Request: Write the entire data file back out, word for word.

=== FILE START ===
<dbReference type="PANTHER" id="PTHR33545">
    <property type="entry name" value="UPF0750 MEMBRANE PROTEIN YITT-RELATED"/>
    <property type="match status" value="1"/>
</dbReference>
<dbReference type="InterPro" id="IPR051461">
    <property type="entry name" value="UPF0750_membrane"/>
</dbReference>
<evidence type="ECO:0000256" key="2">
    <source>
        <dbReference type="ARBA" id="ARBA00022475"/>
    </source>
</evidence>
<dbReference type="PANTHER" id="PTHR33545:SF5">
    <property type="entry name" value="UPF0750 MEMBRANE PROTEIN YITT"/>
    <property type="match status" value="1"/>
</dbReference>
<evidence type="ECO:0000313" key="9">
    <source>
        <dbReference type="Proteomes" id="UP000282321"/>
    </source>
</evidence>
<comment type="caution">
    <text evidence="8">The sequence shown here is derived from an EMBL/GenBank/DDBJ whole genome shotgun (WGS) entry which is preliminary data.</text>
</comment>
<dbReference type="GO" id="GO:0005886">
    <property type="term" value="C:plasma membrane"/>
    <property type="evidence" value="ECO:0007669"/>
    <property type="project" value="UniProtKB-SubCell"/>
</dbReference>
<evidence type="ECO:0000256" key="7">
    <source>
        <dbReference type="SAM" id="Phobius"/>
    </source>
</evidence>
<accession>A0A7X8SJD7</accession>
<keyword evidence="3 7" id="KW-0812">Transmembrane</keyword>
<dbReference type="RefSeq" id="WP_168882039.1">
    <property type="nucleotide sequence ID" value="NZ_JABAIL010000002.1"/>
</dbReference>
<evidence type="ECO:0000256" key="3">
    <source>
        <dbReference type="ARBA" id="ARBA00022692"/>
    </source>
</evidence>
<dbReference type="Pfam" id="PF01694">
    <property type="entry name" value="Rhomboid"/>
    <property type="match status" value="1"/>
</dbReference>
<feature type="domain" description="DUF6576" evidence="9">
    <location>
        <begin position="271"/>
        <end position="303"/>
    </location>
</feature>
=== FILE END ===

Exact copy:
<dbReference type="PANTHER" id="PTHR33545">
    <property type="entry name" value="UPF0750 MEMBRANE PROTEIN YITT-RELATED"/>
    <property type="match status" value="1"/>
</dbReference>
<dbReference type="InterPro" id="IPR051461">
    <property type="entry name" value="UPF0750_membrane"/>
</dbReference>
<evidence type="ECO:0000256" key="2">
    <source>
        <dbReference type="ARBA" id="ARBA00022475"/>
    </source>
</evidence>
<dbReference type="PANTHER" id="PTHR33545:SF5">
    <property type="entry name" value="UPF0750 MEMBRANE PROTEIN YITT"/>
    <property type="match status" value="1"/>
</dbReference>
<evidence type="ECO:0000313" key="9">
    <source>
        <dbReference type="Proteomes" id="UP000282321"/>
    </source>
</evidence>
<comment type="caution">
    <text evidence="8">The sequence shown here is derived from an EMBL/GenBank/DDBJ whole genome shotgun (WGS) entry which is preliminary data.</text>
</comment>
<dbReference type="GO" id="GO:0005886">
    <property type="term" value="C:plasma membrane"/>
    <property type="evidence" value="ECO:0007669"/>
    <property type="project" value="UniProtKB-SubCell"/>
</dbReference>
<evidence type="ECO:0000256" key="7">
    <source>
        <dbReference type="SAM" id="Phobius"/>
    </source>
</evidence>
<accession>A0A7X8SJD7</accession>
<keyword evidence="3 7" id="KW-0812">Transmembrane</keyword>
<dbReference type="RefSeq" id="WP_168882039.1">
    <property type="nucleotide sequence ID" value="NZ_JABAIL010000002.1"/>
</dbReference>
<evidence type="ECO:0000256" key="3">
    <source>
        <dbReference type="ARBA" id="ARBA00022692"/>
    </source>
</evidence>
<dbReference type="Pfam" id="PF01694">
    <property type="entry name" value="Rhomboid"/>
    <property type="match status" value="1"/>
</dbReference>
<feature type="domain" description="DUF6576" evidence="9">
    <location>
        <begin position="271"/>
        <end position="303"/>
    </location>
</feature>